wilt

\ wəlt, ˈwilt How to pronounce wilt (audio) \

Definition of wilt

 (Entry 1 of 3)

archaic present tense second-person singular of will

wilt

verb
\ ˈwilt How to pronounce wilt (audio) \
wilted; wilting; wilts

Definition of wilt (Entry 2 of 3)

intransitive verb

1a : to lose turgor from lack of water the plants wilted in the heat
b : to become limp
2 : to grow weak or faint : languish

transitive verb

: to cause to wilt

wilt

noun
\ ˈwilt How to pronounce wilt (audio) \

Definition of wilt (Entry 3 of 3)

1 : an act or instance of wilting : the state of being wilted
2a : a disorder (such as a fungus disease) of plants marked by loss of turgidity in soft tissues with subsequent drooping and often shriveling

called also wilt disease

b : polyhedrosis of caterpillars

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Synonyms for wilt

Synonyms: Verb

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Examples of wilt in a Sentence

Verb The hot weather wilted the plants. The crowd wilted in the heat. He wilted under the pressure.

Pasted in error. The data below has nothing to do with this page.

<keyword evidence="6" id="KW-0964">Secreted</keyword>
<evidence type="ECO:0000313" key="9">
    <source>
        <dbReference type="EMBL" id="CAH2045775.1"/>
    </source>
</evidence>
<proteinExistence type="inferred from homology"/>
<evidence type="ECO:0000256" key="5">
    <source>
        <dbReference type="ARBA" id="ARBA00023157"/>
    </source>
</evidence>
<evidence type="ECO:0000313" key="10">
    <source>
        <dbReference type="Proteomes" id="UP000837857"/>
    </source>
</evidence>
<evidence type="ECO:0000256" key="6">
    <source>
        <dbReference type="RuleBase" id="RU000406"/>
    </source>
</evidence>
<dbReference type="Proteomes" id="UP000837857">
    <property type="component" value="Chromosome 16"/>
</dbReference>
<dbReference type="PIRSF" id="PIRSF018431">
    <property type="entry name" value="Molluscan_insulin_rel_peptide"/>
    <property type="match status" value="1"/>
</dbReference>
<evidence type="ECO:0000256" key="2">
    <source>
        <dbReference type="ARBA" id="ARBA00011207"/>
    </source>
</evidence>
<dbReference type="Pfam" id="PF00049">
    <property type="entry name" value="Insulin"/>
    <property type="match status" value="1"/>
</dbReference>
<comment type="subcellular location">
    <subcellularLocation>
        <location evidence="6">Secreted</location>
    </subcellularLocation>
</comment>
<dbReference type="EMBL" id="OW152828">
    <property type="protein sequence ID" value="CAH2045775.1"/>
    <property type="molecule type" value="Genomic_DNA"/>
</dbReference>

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Recent Examples on the Web: Verb Usually when the 3-pointer isn’t falling, the Celtics wilt. BostonGlobe.com, "When the going got tough, the Celtics got going," 11 Apr. 2021 Cook, stirring, until the onions are beginning to wilt, 2 minutes, then add in the bacon and thyme and continue to cook until the onions are soft, 2 minutes more. Jessica Battilana, San Francisco Chronicle, "Spring onions and bacon jump-start this easy breezy tart," 9 Apr. 2021 But McCracken County didn’t wilt down the stretch, getting stellar play from Ian Hart and hitting 8 of 11 free throws to seal a 68-56 victory over the Chargers in the first round of the state tournament at Rupp Arena. Jason Frakes, The Courier-Journal, "McCracken County knocks off Bullitt East in first round of KHSAA Boys Sweet 16," 1 Apr. 2021 Barty didn't wilt, ousting Sabalenka 6-4, 6-7 (5), 6-3 for her third three-set win in four matches at the tournament. Tim Reynolds, ajc, "Barty, Medvedev rise to challenge on tough day at Miami Open," 31 Mar. 2021 The Camels didn’t wilt after the Cardinals big first-half run. James Weber, The Enquirer, "Kentucky high school basketball: Campbell County falls at the buzzer in 10th Region final," 28 Mar. 2021 Rennese Hogue, on her father, the first African American to receive a full athletic scholarship to the University of Georgia: When the cold weather started to come in around December, the plant started to wilt and turn yellow and brown. Emily Davies, Washington Post, "D.C.’s Lost Year: How the pandemic upended lives and businesses across a region," 16 Mar. 2021 The water will quickly convert to steam to form a dome of enclosed heat that will quickly cook bulkier vegetables like broccoli or fennel and wilt big piles of greens. Christina Chaey, Bon Appétit, "For Better Steaming and Roasting, Just Add Water," 18 Mar. 2021 So, how can a truly great enterprise resource planning (ERP) system allow a business to bloom rather than wilt? Joel Patterson, Forbes, "Watch Your Business Bloom: Digital Transformation Via An ERP," 25 Feb. 2021 Recent Examples on the Web: Noun Inland gardeners are more likely to see fusarium wilt (F). Pam Peirce, San Francisco Chronicle, "10 steps to Bay Area tomato success right now," 2 Apr. 2021 Pests and Diseases: The most common problems for cilantro are fungal wilt, leaf hoppers, aphids, whiteflies, and mildew. Amanda Garrity, Good Housekeeping, "The Proper Way to Care for Your Cilantro Plant, Especially If You're Growing From Seed," 26 May 2020 Control insects by using antibacterial soap, and clean up debris or dead leaves to combat wilt and mildew. Amanda Garrity, Good Housekeeping, "The Proper Way to Care for Your Cilantro Plant, Especially If You're Growing From Seed," 26 May 2020 While the general public wilts in the heat in interminable lines, Schwartz’s family and other visitors who have paid a premium price simply circumvent the queues. Kanishk Tharoor, The New Republic, "The Exclusivity Economy," 21 Apr. 2020 The biggest source of food waste in America is households, where produce wilts, milk spoils, and leftovers lurk at the back of the fridge until they are tossed. National Geographic, "Food insecurity and bottlenecks," 30 Mar. 2020 Other oil majors have already pulled back on spending as energy demand wilts and job cuts in the oil patch have already begun. Dallas News, "Tracking the fallout: Chevron, GM, Intel act to conserve cash and the G7 makes bold pledge," 24 Mar. 2020 The camera keeps rolling and through the inexorable march of time, the burger sits, the lettuce wilts, the tomato droops, and mold grows on the burger. Melissa Locker, Time, "Burger King Wants You to See How Moldy This Whopper Can Get Thanks to the March of Time," 19 Feb. 2020 Not all cyclamen do it, but watch for any wilt and quickly water the plant at the base. Calvin Finch, ExpressNews.com, "Winter gardening issues facing San Antonio yards and what to do about them," 2 Jan. 2020